Yan Shaohua & Yao Xu,
China-EU Digital Cooperation:
The Ways Forward,
EUobserver Magazine, December 2022
As other countries step up their efforts to promote digital innovation and rule-making, China has put forward the Digital Silk Road (DSR) as an integral part of the Belt and Road Initiative (BRI), in a bid to try to improve digital infrastructure and narrow the digital gaps in countries which are part of the BRI.
While the digital world is widely-perceived to be dominated by the US and China, the EU is also seen by China as a global digital power with unique advantages. The EU’s pursuit of “digital sovereignty” means more competition for China but it also presents opportunities for cooperation in areas where there are complementarities between China and the EU.
To tap the potential for cooperation, China and the EU have established a high-level digital dialogue, which provides a valuable platform for discussions between Brussels and Beijing on their respective approaches to digital transformation.
Despite the differences between China and the EU when it comes to terms like reciprocity, fairness and values, digitalisation remains one of the most promising areas for bilateral cooperation. It is thus necessary to identify priorities and new channels to move China-EU digital cooperation to the next level.
Digital innovation stands out as an area where China-EU cooperation could bring benefits to both sides. It is not only closely-related to investment in — and research of — a specific field, but also has a huge influence on the related high-tech industrial chains.
For instance, Volkswagen recently announced a €2.4bn investment to take a 60 percent stake in a joint venture with Horizon Robotics, a Chinese startup specializing in automatic driving and AI. Incorporating the technologies of AI, deep-learning and perception-control, automatic driving represents a future trend of the automobile industry and provides a broad stage for China-EU cooperation in digital innovation.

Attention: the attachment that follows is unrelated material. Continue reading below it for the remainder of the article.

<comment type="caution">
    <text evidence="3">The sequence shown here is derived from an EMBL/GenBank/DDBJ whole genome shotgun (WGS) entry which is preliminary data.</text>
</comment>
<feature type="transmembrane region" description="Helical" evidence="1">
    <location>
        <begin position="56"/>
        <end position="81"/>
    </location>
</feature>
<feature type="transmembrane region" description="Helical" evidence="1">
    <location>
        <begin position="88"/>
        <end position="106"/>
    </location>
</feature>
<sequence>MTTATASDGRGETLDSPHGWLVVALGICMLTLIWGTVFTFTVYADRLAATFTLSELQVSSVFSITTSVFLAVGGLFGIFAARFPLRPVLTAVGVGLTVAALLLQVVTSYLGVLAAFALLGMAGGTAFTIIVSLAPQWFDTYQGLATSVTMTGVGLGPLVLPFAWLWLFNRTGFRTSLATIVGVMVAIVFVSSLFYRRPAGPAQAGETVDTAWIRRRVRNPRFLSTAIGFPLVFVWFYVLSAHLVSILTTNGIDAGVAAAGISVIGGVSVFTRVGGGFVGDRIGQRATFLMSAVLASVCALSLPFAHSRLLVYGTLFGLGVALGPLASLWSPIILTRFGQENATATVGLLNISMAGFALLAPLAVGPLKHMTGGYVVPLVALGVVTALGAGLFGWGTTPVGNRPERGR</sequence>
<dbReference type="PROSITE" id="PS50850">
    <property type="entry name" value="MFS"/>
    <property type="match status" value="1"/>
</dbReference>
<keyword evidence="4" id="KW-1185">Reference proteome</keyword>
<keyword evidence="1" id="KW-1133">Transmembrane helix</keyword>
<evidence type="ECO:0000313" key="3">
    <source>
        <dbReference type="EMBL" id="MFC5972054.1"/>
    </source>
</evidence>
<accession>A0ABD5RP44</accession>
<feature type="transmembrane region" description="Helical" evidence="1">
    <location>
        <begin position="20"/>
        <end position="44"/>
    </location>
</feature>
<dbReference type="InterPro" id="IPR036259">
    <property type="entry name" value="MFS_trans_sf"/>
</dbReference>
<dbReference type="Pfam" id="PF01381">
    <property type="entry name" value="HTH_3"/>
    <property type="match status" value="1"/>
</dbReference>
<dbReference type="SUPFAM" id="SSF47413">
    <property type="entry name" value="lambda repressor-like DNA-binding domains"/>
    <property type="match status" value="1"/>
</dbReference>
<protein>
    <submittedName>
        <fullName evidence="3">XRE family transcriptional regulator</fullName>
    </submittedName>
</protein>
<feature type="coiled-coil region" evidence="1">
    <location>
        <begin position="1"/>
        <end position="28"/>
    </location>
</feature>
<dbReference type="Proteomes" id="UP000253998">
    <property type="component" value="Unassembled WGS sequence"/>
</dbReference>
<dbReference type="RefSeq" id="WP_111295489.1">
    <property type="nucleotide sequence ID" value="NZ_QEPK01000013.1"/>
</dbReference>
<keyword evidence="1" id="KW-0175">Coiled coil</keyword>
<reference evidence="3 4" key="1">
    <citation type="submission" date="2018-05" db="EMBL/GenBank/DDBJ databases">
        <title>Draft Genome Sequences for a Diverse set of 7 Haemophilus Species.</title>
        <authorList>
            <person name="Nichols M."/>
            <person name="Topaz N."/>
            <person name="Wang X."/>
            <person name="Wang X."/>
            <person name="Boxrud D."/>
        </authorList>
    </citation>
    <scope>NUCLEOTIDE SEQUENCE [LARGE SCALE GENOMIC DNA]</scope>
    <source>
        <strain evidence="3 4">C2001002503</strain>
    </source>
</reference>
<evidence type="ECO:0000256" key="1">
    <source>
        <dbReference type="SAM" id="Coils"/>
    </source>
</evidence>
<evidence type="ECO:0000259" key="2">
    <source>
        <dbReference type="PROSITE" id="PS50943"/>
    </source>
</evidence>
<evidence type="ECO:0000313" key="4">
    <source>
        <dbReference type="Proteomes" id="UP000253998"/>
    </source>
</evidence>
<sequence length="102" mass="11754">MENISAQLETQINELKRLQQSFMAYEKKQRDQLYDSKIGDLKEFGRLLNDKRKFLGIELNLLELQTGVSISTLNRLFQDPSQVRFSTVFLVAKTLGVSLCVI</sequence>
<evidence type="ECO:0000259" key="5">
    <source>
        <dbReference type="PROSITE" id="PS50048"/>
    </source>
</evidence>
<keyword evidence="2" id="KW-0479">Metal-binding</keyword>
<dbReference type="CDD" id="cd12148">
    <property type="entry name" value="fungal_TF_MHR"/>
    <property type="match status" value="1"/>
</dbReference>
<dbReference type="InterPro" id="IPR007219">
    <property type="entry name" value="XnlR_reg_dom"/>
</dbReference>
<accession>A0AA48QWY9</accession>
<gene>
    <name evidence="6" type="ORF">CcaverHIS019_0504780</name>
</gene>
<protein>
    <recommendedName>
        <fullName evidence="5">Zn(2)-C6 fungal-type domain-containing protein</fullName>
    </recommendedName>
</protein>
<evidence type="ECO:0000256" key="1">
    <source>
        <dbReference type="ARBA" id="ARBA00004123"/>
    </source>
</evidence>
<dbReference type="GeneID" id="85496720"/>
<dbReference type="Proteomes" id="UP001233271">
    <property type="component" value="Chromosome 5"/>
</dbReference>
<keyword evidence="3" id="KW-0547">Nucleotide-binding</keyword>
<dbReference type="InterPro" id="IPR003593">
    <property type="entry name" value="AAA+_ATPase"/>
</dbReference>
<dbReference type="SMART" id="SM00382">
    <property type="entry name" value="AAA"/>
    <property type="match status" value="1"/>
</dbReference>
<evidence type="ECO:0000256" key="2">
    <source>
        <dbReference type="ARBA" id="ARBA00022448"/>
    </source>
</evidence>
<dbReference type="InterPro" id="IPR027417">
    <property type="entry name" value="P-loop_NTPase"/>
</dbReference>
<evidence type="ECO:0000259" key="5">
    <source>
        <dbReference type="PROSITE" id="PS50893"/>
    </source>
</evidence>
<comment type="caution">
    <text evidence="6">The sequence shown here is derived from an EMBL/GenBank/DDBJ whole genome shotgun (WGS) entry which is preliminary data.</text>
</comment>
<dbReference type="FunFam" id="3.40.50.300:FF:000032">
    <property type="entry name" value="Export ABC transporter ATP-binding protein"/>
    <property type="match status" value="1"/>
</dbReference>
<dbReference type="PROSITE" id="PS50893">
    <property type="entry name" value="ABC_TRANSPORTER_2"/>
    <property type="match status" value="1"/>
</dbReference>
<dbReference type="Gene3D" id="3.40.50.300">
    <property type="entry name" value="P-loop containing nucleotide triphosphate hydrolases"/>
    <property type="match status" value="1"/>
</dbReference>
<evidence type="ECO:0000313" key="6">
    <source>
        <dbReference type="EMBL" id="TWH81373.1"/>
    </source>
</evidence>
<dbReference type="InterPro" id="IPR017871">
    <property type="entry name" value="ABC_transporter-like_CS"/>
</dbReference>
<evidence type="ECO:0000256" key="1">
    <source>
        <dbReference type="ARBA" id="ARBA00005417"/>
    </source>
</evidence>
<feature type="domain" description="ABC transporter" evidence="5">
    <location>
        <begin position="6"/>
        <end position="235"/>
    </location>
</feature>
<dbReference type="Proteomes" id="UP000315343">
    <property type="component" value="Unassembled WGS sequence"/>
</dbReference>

Digital cooperation is also changing business models and market perceptions in China and Europe as online fashion houses expand their business. Meanwhile, New Energy Vehicles (NEV) play a central role in both digitalisation and decarbonisation that have topped the agenda in China and Europe over the past few years.
Despite growing competition, there has been excellent cooperation on NEV between China and the EU. China is now the world’s largest NEV market, accounting for more than 60 percent of global sales volume. For European NEV companies and the related industrial chains, the Chinese market is key to their expansion. During the past decades, Chinese-EU cooperation in the automobile industry is largely a story of success, and this story should be continued in NEV industry.
There is also room for cooperation on digital rules and regulations. The EU is a leader in trans-border data flows and data protection. The GDPR adopted by the EU in 2016 has set a series of global standards for trans-border data flows, which also provide an example for China in creating and updating its regulatory frameworks in the digital world. Cooperation in digital rules and regulations would greatly benefit Chinese and Europe digital companies by connecting resources and markets on both sides.
In regulating cutting-edge technologies like AI, China and the EU face common challenges: of striking the right balance between civil rights, socio-economic development and national security. It is important that China and the EU could jointly develop the best practice in this regard.
The digital economy will continue to be a driver for global economic recovery and growth. It is therefore the right time for China and the EU to restart the next round of their recently-launched digital dialogue in order to open new avenues for cooperation. The EU and China have their differences but should work together on building a better and more connected digital world.